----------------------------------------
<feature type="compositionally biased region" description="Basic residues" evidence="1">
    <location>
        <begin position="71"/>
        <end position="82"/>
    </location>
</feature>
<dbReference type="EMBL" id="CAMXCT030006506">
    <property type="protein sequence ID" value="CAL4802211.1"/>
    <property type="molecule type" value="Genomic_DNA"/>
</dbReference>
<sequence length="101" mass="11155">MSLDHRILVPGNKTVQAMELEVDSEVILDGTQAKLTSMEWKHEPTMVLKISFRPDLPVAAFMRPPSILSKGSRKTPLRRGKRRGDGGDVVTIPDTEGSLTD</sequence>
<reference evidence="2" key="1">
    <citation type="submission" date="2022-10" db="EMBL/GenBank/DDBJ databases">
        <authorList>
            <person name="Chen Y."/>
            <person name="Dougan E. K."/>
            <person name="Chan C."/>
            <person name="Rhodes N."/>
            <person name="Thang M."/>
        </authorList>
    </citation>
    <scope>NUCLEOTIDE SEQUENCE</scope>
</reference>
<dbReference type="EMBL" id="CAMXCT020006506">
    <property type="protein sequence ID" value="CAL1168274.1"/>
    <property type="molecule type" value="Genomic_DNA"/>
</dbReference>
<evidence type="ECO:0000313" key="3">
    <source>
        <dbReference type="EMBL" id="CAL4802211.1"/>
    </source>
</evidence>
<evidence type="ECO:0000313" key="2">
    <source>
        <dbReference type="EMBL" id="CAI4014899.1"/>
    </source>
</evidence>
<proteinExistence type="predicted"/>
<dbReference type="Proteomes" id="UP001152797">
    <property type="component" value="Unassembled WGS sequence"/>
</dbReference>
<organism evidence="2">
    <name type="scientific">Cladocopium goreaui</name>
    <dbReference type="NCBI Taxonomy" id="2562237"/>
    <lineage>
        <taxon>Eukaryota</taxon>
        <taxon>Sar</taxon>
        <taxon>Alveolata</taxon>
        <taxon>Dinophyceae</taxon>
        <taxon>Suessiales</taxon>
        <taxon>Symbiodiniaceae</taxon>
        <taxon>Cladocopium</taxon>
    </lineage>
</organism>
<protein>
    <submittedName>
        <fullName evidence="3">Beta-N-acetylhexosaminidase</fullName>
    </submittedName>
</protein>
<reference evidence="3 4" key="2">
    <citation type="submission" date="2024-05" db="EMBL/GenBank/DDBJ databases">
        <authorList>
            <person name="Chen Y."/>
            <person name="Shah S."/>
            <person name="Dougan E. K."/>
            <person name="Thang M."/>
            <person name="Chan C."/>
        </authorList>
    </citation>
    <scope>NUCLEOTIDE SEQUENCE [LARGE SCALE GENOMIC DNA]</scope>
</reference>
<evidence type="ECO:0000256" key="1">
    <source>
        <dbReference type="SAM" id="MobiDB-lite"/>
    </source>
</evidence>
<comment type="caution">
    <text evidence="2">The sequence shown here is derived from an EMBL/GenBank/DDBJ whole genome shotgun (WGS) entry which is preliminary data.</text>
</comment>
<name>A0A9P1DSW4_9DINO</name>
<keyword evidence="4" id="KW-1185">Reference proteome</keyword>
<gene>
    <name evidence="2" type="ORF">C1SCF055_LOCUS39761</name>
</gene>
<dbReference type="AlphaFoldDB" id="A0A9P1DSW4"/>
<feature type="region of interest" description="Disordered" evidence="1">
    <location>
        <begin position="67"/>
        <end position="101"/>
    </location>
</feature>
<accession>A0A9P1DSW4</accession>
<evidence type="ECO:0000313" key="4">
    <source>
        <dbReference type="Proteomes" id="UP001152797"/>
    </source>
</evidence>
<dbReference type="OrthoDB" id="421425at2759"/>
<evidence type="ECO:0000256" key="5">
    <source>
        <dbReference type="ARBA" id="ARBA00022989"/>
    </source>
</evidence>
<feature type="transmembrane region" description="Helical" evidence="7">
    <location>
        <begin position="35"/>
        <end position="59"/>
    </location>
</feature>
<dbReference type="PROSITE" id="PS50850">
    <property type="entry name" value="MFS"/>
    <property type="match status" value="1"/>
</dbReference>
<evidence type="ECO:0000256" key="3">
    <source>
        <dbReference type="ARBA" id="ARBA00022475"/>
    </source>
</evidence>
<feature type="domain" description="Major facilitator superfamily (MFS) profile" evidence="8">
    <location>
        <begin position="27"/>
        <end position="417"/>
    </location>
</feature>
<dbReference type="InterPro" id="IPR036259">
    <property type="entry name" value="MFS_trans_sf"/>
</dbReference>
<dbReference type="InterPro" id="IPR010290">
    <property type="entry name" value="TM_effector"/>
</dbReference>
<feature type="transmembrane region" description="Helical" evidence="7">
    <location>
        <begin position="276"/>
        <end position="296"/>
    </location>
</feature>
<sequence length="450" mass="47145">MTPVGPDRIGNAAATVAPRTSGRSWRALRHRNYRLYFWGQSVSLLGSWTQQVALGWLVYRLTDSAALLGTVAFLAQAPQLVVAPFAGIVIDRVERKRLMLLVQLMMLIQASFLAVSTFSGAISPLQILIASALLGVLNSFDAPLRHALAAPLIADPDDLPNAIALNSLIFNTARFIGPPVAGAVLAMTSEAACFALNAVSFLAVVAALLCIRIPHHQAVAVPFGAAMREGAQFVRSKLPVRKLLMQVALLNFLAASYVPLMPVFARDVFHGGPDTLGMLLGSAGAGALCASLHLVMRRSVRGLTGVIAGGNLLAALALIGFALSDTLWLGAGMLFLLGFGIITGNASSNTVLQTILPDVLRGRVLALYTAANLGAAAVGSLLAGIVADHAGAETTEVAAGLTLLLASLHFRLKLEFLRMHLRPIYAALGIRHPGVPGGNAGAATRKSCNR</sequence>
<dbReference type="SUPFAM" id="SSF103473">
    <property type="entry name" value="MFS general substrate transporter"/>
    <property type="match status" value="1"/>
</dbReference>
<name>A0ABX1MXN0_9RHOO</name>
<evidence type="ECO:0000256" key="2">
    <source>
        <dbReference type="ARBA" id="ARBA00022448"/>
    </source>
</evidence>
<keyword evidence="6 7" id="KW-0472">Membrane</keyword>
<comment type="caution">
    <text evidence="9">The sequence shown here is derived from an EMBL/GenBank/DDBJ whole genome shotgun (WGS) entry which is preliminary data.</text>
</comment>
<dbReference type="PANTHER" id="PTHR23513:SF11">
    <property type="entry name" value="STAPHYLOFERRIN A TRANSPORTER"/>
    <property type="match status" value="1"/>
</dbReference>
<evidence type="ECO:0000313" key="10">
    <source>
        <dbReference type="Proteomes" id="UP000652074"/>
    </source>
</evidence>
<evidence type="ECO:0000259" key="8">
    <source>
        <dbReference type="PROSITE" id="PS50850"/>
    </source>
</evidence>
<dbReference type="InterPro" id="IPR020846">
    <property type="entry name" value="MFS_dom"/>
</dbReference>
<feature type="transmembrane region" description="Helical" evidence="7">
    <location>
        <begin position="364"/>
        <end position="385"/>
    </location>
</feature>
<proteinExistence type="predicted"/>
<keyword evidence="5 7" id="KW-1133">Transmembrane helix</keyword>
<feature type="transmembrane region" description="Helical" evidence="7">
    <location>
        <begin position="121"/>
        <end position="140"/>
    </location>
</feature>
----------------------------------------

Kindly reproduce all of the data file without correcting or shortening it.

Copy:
<feature type="compositionally biased region" description="Basic residues" evidence="1">
    <location>
        <begin position="71"/>
        <end position="82"/>
    </location>
</feature>
<dbReference type="EMBL" id="CAMXCT030006506">
    <property type="protein sequence ID" value="CAL4802211.1"/>
    <property type="molecule type" value="Genomic_DNA"/>
</dbReference>
<sequence length="101" mass="11155">MSLDHRILVPGNKTVQAMELEVDSEVILDGTQAKLTSMEWKHEPTMVLKISFRPDLPVAAFMRPPSILSKGSRKTPLRRGKRRGDGGDVVTIPDTEGSLTD</sequence>
<reference evidence="2" key="1">
    <citation type="submission" date="2022-10" db="EMBL/GenBank/DDBJ databases">
        <authorList>
            <person name="Chen Y."/>
            <person name="Dougan E. K."/>
            <person name="Chan C."/>
            <person name="Rhodes N."/>
            <person name="Thang M."/>
        </authorList>
    </citation>
    <scope>NUCLEOTIDE SEQUENCE</scope>
</reference>
<dbReference type="EMBL" id="CAMXCT020006506">
    <property type="protein sequence ID" value="CAL1168274.1"/>
    <property type="molecule type" value="Genomic_DNA"/>
</dbReference>
<evidence type="ECO:0000313" key="3">
    <source>
        <dbReference type="EMBL" id="CAL4802211.1"/>
    </source>
</evidence>
<evidence type="ECO:0000313" key="2">
    <source>
        <dbReference type="EMBL" id="CAI4014899.1"/>
    </source>
</evidence>
<proteinExistence type="predicted"/>
<dbReference type="Proteomes" id="UP001152797">
    <property type="component" value="Unassembled WGS sequence"/>
</dbReference>
<organism evidence="2">
    <name type="scientific">Cladocopium goreaui</name>
    <dbReference type="NCBI Taxonomy" id="2562237"/>
    <lineage>
        <taxon>Eukaryota</taxon>
        <taxon>Sar</taxon>
        <taxon>Alveolata</taxon>
        <taxon>Dinophyceae</taxon>
        <taxon>Suessiales</taxon>
        <taxon>Symbiodiniaceae</taxon>
        <taxon>Cladocopium</taxon>
    </lineage>
</organism>
<protein>
    <submittedName>
        <fullName evidence="3">Beta-N-acetylhexosaminidase</fullName>
    </submittedName>
</protein>
<reference evidence="3 4" key="2">
    <citation type="submission" date="2024-05" db="EMBL/GenBank/DDBJ databases">
        <authorList>
            <person name="Chen Y."/>
            <person name="Shah S."/>
            <person name="Dougan E. K."/>
            <person name="Thang M."/>
            <person name="Chan C."/>
        </authorList>
    </citation>
    <scope>NUCLEOTIDE SEQUENCE [LARGE SCALE GENOMIC DNA]</scope>
</reference>
<evidence type="ECO:0000256" key="1">
    <source>
        <dbReference type="SAM" id="MobiDB-lite"/>
    </source>
</evidence>
<comment type="caution">
    <text evidence="2">The sequence shown here is derived from an EMBL/GenBank/DDBJ whole genome shotgun (WGS) entry which is preliminary data.</text>
</comment>
<name>A0A9P1DSW4_9DINO</name>
<keyword evidence="4" id="KW-1185">Reference proteome</keyword>
<gene>
    <name evidence="2" type="ORF">C1SCF055_LOCUS39761</name>
</gene>
<dbReference type="AlphaFoldDB" id="A0A9P1DSW4"/>
<feature type="region of interest" description="Disordered" evidence="1">
    <location>
        <begin position="67"/>
        <end position="101"/>
    </location>
</feature>
<accession>A0A9P1DSW4</accession>
<evidence type="ECO:0000313" key="4">
    <source>
        <dbReference type="Proteomes" id="UP001152797"/>
    </source>
</evidence>
<dbReference type="OrthoDB" id="421425at2759"/>
<evidence type="ECO:0000256" key="5">
    <source>
        <dbReference type="ARBA" id="ARBA00022989"/>
    </source>
</evidence>
<feature type="transmembrane region" description="Helical" evidence="7">
    <location>
        <begin position="35"/>
        <end position="59"/>
    </location>
</feature>
<dbReference type="PROSITE" id="PS50850">
    <property type="entry name" value="MFS"/>
    <property type="match status" value="1"/>
</dbReference>
<evidence type="ECO:0000256" key="3">
    <source>
        <dbReference type="ARBA" id="ARBA00022475"/>
    </source>
</evidence>
<feature type="domain" description="Major facilitator superfamily (MFS) profile" evidence="8">
    <location>
        <begin position="27"/>
        <end position="417"/>
    </location>
</feature>
<dbReference type="InterPro" id="IPR036259">
    <property type="entry name" value="MFS_trans_sf"/>
</dbReference>
<dbReference type="InterPro" id="IPR010290">
    <property type="entry name" value="TM_effector"/>
</dbReference>
<feature type="transmembrane region" description="Helical" evidence="7">
    <location>
        <begin position="276"/>
        <end position="296"/>
    </location>
</feature>
<sequence length="450" mass="47145">MTPVGPDRIGNAAATVAPRTSGRSWRALRHRNYRLYFWGQSVSLLGSWTQQVALGWLVYRLTDSAALLGTVAFLAQAPQLVVAPFAGIVIDRVERKRLMLLVQLMMLIQASFLAVSTFSGAISPLQILIASALLGVLNSFDAPLRHALAAPLIADPDDLPNAIALNSLIFNTARFIGPPVAGAVLAMTSEAACFALNAVSFLAVVAALLCIRIPHHQAVAVPFGAAMREGAQFVRSKLPVRKLLMQVALLNFLAASYVPLMPVFARDVFHGGPDTLGMLLGSAGAGALCASLHLVMRRSVRGLTGVIAGGNLLAALALIGFALSDTLWLGAGMLFLLGFGIITGNASSNTVLQTILPDVLRGRVLALYTAANLGAAAVGSLLAGIVADHAGAETTEVAAGLTLLLASLHFRLKLEFLRMHLRPIYAALGIRHPGVPGGNAGAATRKSCNR</sequence>
<dbReference type="SUPFAM" id="SSF103473">
    <property type="entry name" value="MFS general substrate transporter"/>
    <property type="match status" value="1"/>
</dbReference>
<name>A0ABX1MXN0_9RHOO</name>
<evidence type="ECO:0000256" key="2">
    <source>
        <dbReference type="ARBA" id="ARBA00022448"/>
    </source>
</evidence>
<keyword evidence="6 7" id="KW-0472">Membrane</keyword>
<comment type="caution">
    <text evidence="9">The sequence shown here is derived from an EMBL/GenBank/DDBJ whole genome shotgun (WGS) entry which is preliminary data.</text>
</comment>
<dbReference type="PANTHER" id="PTHR23513:SF11">
    <property type="entry name" value="STAPHYLOFERRIN A TRANSPORTER"/>
    <property type="match status" value="1"/>
</dbReference>
<evidence type="ECO:0000313" key="10">
    <source>
        <dbReference type="Proteomes" id="UP000652074"/>
    </source>
</evidence>
<evidence type="ECO:0000259" key="8">
    <source>
        <dbReference type="PROSITE" id="PS50850"/>
    </source>
</evidence>
<dbReference type="InterPro" id="IPR020846">
    <property type="entry name" value="MFS_dom"/>
</dbReference>
<feature type="transmembrane region" description="Helical" evidence="7">
    <location>
        <begin position="364"/>
        <end position="385"/>
    </location>
</feature>
<proteinExistence type="predicted"/>
<keyword evidence="5 7" id="KW-1133">Transmembrane helix</keyword>
<feature type="transmembrane region" description="Helical" evidence="7">
    <location>
        <begin position="121"/>
        <end position="140"/>
    </location>
</feature>